The Federal Reserve is the central bank of the United States and it has a dual mandate of price stability and full employment. Now, the latter has not been an issue this year. The unemployment rate is currently sitting at 3.5%. That’s the lowest since 1969. On the other hand, price stability as measured by inflation has been an issue. The greatest tool that the Fed has to fight against inflation is by increasing what is known as the federal funds rate. This is the interest rate that large commercial banks lend excess reserves to each other that are held at the Fed. Since so many loan and deposit rates are tied to this benchmark interest rate, it really has a ripple effect through the economy by bringing down demand and consumer prices, making borrowing more expensive and saving more appealing.

Now, we have a free market economy, so the Fed can’t just arbitrarily increase the federal funds rate, but it can influence it. It does this through what’s known as open market operations. The Fed sets a target range for the federal funds rate and then tries to get to that range by using several different arrows in its quiver. But in reality, all the Fed really has to do is telegraph this range to the public and the market does its bidding for it by updating asset prices to reflect the new target range, of course, as long as the Fed retains its credibility.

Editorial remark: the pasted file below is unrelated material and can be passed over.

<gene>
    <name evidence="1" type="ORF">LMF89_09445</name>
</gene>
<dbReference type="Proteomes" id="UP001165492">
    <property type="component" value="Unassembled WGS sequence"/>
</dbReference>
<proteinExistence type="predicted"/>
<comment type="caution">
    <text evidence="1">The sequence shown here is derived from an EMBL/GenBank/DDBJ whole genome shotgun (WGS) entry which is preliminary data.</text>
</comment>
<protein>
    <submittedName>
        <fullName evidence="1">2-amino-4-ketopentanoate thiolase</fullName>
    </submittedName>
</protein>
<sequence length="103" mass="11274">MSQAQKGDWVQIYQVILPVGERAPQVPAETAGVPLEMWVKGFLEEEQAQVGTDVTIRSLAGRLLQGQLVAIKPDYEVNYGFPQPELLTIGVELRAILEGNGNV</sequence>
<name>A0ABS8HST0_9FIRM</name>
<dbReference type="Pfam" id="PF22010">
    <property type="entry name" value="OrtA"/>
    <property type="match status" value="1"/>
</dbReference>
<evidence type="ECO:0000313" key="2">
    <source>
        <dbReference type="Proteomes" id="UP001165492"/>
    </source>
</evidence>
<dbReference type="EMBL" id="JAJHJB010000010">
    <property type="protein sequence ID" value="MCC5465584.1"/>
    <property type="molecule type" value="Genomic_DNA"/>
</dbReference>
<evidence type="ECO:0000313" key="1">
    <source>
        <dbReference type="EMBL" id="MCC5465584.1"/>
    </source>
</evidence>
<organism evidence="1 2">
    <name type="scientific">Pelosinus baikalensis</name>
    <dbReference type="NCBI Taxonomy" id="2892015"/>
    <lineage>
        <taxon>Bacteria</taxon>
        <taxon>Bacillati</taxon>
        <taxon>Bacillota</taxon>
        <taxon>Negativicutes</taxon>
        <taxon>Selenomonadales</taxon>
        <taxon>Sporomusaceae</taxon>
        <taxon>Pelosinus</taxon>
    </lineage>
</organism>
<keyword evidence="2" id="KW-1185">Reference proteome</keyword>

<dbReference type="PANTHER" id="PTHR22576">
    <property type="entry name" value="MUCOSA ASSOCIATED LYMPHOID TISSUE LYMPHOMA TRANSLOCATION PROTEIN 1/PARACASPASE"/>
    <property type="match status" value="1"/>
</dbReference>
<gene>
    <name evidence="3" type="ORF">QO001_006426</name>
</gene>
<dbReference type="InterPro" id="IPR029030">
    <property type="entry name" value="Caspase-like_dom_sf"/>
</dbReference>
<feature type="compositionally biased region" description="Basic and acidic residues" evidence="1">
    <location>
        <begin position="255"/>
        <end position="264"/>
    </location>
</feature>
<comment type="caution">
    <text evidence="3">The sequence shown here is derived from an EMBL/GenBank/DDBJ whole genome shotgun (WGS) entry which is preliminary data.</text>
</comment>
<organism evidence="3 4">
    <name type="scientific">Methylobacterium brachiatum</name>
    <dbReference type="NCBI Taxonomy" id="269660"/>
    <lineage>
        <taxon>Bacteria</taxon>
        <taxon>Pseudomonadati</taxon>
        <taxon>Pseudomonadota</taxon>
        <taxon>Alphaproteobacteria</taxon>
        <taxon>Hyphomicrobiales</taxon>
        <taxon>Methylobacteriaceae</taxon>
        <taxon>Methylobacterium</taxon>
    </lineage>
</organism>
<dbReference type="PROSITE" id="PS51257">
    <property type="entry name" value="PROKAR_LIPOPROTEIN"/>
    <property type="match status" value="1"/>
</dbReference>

So far this year, the Federal Reserve has increased the federal funds rate by 225 basis points, which would already mark the largest annual increase since 1980, all this in the hopes of breaking the back of inflation even at the risk of tipping us into a recession. Why? Well, because if left unchecked, inflation will lead to a recession anyway, and then we find ourselves in an environment of high unemployment, high inflation, and little to no economic growth and that is an environment known as stagflation reminiscent of the late 1970s. That is the worst possible environment for both investors and consumers alike, and it’s a trend from the 1970s that I certainly hope does not make a comeback.

I’m Daniel Mannix with ProVise Management Group, financial planning for your life and lifestyle.